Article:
The article in Nature goes on to link the study of active matter to the movements of living organisms: the swirling patterns of flocks of birds or schools of fish in motion. I’m not sure that I see the connection. According the the article, density is the secret. When a group of birds or fish is scattered and their density is low, they can move randomly. When they gather more closely and density increases, their movement becomes coordinated. Sure, I can understand that. Living organisms which have various sensing apparatus, a central nervous system, and the ability to move in a controlled fashion will make conscious decisions about their own direction rather than randomly bump into one another. This is why people crossing the main concourse of Grand Central Station at non-rush hours may move in all directions, but when the hall is packed with commuters, they tend to move in ribbons and streams and still they almost never bump into one another.
In the same way, densely packed fish in schools or birds flying in tightly grouped flocks must sense those other individuals around them—the fish feeling increased water pressure and microcurrents from those swimming ahead and on either side, the birds feeing air pressure and currents—and move accordingly. In the flocks and schools, motion and direction are a group choice, a collective decision, in the same way that waltz partners swirling around a dance floor, theater patrons heading toward the exits, hunting packs pursuing a prey animal, or people running from a fire do not need a leader or any outside direction to guide their motion. They move as a single mass because they have a common purpose.
I would imagine that the filaments and spheres packed on a slide are also moving under some contact—or contact avoidance—pressure related to water or solution density, reactive energy, or some other inanimate force. But here the analogy of active particles with conscious, living beings would seem to break down. Proteins driven up a tubule by ATP do not actually achieve consensus: they are still inanimate. A group of hounds chasing a fox, with a group of Englishmen and -women on horseback jostling along behind them have chosen their sport. They can agree to follow the dogs when they chase a fox but call them off if the dogs start chasing a rabbit or a deer. Sensation, awareness, and control really do matter at the sophisticated level of human beings.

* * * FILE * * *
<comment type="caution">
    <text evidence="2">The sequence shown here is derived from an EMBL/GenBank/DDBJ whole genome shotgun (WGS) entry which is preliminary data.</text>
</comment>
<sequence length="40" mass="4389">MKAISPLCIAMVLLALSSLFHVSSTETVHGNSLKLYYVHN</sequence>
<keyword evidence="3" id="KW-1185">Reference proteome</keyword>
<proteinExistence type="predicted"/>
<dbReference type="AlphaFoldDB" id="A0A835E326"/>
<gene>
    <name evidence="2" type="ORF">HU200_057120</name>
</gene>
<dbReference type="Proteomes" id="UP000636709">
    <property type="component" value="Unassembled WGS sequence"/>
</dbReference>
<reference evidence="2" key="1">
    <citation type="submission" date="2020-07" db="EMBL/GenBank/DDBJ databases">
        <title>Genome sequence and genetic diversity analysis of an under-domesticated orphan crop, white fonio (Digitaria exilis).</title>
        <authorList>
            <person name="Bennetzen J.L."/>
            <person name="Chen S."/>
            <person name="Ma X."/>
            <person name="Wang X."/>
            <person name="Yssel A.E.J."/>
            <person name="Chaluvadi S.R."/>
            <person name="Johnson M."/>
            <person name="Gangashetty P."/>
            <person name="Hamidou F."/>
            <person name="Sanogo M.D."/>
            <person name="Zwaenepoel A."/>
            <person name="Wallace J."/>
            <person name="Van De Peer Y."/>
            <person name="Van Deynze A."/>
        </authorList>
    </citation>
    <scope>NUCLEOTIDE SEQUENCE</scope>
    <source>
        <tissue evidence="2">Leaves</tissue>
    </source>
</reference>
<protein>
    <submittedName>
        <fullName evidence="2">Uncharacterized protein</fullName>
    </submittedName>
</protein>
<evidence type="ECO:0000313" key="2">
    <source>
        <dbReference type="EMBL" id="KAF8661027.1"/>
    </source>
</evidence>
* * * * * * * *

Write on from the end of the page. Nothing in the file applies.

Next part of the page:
I’m not sure how far the study of active matter will go, aside from chemical parlor tricks on microscope slides. One might extend the clumping, grouping, and swirling effects to larger-scale phenomena like lava streams, mud flows, and river formation. But in the end, physics is still one area of study and biology another—except perhaps at the most basic, chemical level of what happens inside a cell.
But there, in the murky distinction between the diffusions of salts and sugars in water and the reactions of proteins and fibers driven by the breaking of phosphate bonds, we come upon the first prime mover, the first stirrings of that old “life force,” and the start of the mystery of temporarily reversing entropy.
1. Gabriel Popkin, The Physics of Life, Nature, volume 259, January 7, 2016.
2. According to the Second Law of Thermodynamics, the amount of order in a closed system is always decreasing. You might temporarily gather energy together to create an ordered state, but in the release of that energy, some of it will always be lost—not destroyed, mind you, simply rendered unavailable—to the system. For example, the fuel you burn in a car’s engine creates turning force on the crankshaft, but it also creates heat, radiant energy, which does not go into the work of the car and is inevitably lost into the atmosphere. The original energy in that fuel was released millions of years ago by fusion reactions in the sun, a fraction of which was captured through photosynthesis by the algae in sea water, a fraction of which were consumed as food by plankton and converted into lipids, a fraction of which were trapped in the seabed when the plankton died and slowly turned into crude oil by pressure and geothermal heat. That might look like a gathering and concentrating of the sun’s nuclear energy, but the algae, the plankton, and the seabed are capturing and conserving only a tiny fraction of the 130 watts per square meter that fall on the Earth’s surface every minute. The rest is lost to the system, and that loss of energy, that state of increasing disorder, is called “entropy.”
3. See The First Great Revolution from December 6, 2015.